By Ianthe Jerrold, as Geraldine Bridgman
First published: UK, Heinemann, 1938
Blurb (Dean Street Press reprint, 2015)
Murder begins with the death of a kitten…
Artist Jeanie Halliday is thrilled to move into a country cottage of her own, next door to the home of her dear childhood friend Agnes. But the countryside idyll isn’t quite what she might have expected: Agnes is suddenly and unaccountably unfriendly for one thing; and then the neighbours are a little peculiar – old Mr Fone, obsessed with burial mounds; the scandalous Hugh Barchard; and an estranged mother taken to brandishing pistols around.
Soon after the feline victim is found, a shot is heard – the corpse of Robert Molyneux, Agnes’s husband, is discovered with a bullet in his brain. Was Molyneux a meddler in sacred places, a secret lothario… or simply a man who knew too much? And how does the unfortunate cat fit in? It will fall to Jeanie to assist the local police superintendent and fit the pieces of a baffling mystery.
Let Him Lie is a classic golden age detective story from 1940, written by a queen of the form. It includes a new introduction by crime fiction historian Curtis Evans.
Guns and graves in Gloucestershire. Jerrold’s third crime story is more of a suspense mystery than an orthodox detective story. She wrote it nearly a decade after her first two, The Studio Crime (1929) and Dead Man’s Quarry (1930); in the interim, Curt Evans says in the introduction, she’d made a name as a straight novelist – hence the decision to write mysteries under a pseudonym.
I enjoyed it, but more as fiction than as detective fiction. It’s well written and characterized, but I found the plot transparent.
It reminded me of Gladys Mitchell, another English detective writer who, as one critic put it, writes better than she plots. We have prehistoric England (a tumulus – bell grave – with a possible curse); independent young women; and natural, unaffected dialogue.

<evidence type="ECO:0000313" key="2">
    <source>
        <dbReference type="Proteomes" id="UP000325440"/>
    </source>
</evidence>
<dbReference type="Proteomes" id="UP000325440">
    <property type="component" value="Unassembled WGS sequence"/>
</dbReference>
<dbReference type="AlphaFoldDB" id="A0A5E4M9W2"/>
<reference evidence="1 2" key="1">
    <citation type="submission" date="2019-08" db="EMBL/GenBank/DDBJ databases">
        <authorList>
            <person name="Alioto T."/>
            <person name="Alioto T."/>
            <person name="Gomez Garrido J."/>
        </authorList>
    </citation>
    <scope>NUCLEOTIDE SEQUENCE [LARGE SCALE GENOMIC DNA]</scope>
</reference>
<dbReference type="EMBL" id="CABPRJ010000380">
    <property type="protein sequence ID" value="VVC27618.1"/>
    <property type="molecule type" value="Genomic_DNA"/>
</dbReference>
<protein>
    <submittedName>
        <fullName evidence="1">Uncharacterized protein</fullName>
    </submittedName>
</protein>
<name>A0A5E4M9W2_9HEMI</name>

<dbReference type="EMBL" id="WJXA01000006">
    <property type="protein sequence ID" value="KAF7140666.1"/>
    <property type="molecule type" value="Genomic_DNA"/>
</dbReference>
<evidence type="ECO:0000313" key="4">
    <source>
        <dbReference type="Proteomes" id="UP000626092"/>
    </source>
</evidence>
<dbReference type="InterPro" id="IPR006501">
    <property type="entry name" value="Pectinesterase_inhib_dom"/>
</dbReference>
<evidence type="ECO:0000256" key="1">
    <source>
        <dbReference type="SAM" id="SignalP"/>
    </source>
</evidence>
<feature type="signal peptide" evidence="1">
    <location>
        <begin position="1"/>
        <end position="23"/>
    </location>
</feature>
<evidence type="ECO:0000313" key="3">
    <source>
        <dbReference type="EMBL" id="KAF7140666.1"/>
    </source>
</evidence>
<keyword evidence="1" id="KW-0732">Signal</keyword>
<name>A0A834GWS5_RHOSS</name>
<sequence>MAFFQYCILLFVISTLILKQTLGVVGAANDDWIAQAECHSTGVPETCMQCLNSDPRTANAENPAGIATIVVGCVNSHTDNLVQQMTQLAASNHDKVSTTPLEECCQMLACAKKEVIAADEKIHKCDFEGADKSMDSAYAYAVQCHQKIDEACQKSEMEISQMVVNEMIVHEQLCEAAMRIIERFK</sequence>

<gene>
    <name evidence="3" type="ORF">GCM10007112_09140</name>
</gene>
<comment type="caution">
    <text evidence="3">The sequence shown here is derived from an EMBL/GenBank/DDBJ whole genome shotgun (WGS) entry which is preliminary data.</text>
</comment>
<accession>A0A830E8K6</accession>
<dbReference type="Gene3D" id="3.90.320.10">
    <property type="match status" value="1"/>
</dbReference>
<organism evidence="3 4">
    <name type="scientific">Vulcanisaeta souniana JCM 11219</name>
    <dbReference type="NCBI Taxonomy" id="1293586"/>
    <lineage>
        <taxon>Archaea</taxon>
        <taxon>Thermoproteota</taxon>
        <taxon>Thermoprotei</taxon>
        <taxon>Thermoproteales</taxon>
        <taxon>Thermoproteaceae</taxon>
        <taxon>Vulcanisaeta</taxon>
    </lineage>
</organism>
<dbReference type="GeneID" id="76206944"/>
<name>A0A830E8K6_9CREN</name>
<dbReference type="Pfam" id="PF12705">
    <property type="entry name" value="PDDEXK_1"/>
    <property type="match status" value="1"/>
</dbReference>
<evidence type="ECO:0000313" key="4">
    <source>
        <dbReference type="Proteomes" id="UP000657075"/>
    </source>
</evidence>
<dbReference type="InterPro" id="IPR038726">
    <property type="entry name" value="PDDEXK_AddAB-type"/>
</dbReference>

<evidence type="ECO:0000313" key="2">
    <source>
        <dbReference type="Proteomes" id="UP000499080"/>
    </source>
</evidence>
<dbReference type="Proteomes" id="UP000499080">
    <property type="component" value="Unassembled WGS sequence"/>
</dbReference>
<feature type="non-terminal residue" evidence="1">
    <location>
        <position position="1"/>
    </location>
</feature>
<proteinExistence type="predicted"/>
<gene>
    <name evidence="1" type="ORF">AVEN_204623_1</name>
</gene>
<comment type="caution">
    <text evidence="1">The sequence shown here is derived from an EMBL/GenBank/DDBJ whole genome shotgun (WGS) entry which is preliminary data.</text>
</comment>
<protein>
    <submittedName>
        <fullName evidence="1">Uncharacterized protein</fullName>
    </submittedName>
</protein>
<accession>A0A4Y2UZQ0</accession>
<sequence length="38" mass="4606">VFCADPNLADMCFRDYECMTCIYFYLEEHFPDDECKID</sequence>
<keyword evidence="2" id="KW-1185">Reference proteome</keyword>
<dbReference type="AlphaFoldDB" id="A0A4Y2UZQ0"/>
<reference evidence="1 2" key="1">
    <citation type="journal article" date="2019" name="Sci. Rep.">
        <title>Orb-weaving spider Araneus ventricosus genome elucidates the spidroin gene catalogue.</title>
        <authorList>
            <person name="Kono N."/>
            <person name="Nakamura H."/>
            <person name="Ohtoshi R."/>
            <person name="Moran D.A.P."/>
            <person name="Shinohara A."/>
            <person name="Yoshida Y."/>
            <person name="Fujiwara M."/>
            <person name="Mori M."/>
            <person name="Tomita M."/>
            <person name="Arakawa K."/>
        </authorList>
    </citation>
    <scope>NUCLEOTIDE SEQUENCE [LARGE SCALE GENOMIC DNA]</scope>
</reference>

The viewpoint character is Jeanne Halliday, a sensible, likeable young artist, new to the neighborhood. As an artist ,Jeanie is someone who observes, and who sees clearly – unlike the other characters, who are wrapped up in their emotional problems, or simply in themselves.
The women are skillfully drawn: Agnes Molyneux, the schoolmistress Jeanie idolized, revealed as an insecure egoist; clever, awkward Miss Wills; neurotic Mrs. Peel (no relation to Emma); Marjorie Dasent, plain, sporty, and doomed to spinsterhood; and imaginative adolescent Sarah.
Jeanne talks to the characters, and occasionally discusses theories with them, but doesn’t set out to solve the mystery. The police are seen from a distance, as a menace; Superintendent Finister “disturbs” Jeanie. Towards the end, Jeanie realizes the truth. Whereupon X tries to kill her.
I knew both X and why, and how X would try to kill Jeanie, well in advance. (Intuition!) I also worked out the significance of the vicar of Huntley immediately. (I suspect this may have been intended as a red herring.) Jerrold takes clueing seriously; the deductions from the position of the victim’s head are sound, and the wandering hen is clever.
Jerrold, like Allingham and Sayers, raises the issue of women’s role in marriage. Miss Wills criticizes marriage because wives sacrifice their independence, and depend on their husbands for their happiness. Other relationships are jealous and possessive, again denying the woman’s autonomy.
Jerrold’s answer seems to be that marriage should be founded on mutual respect. The sympathetic, intelligent Jeanie is more mature than the man she (probably) marries, but the couple seems well matched.
This may not be the ideal marriage of mystery-mongering and good writing, but it’s too good to leave lying.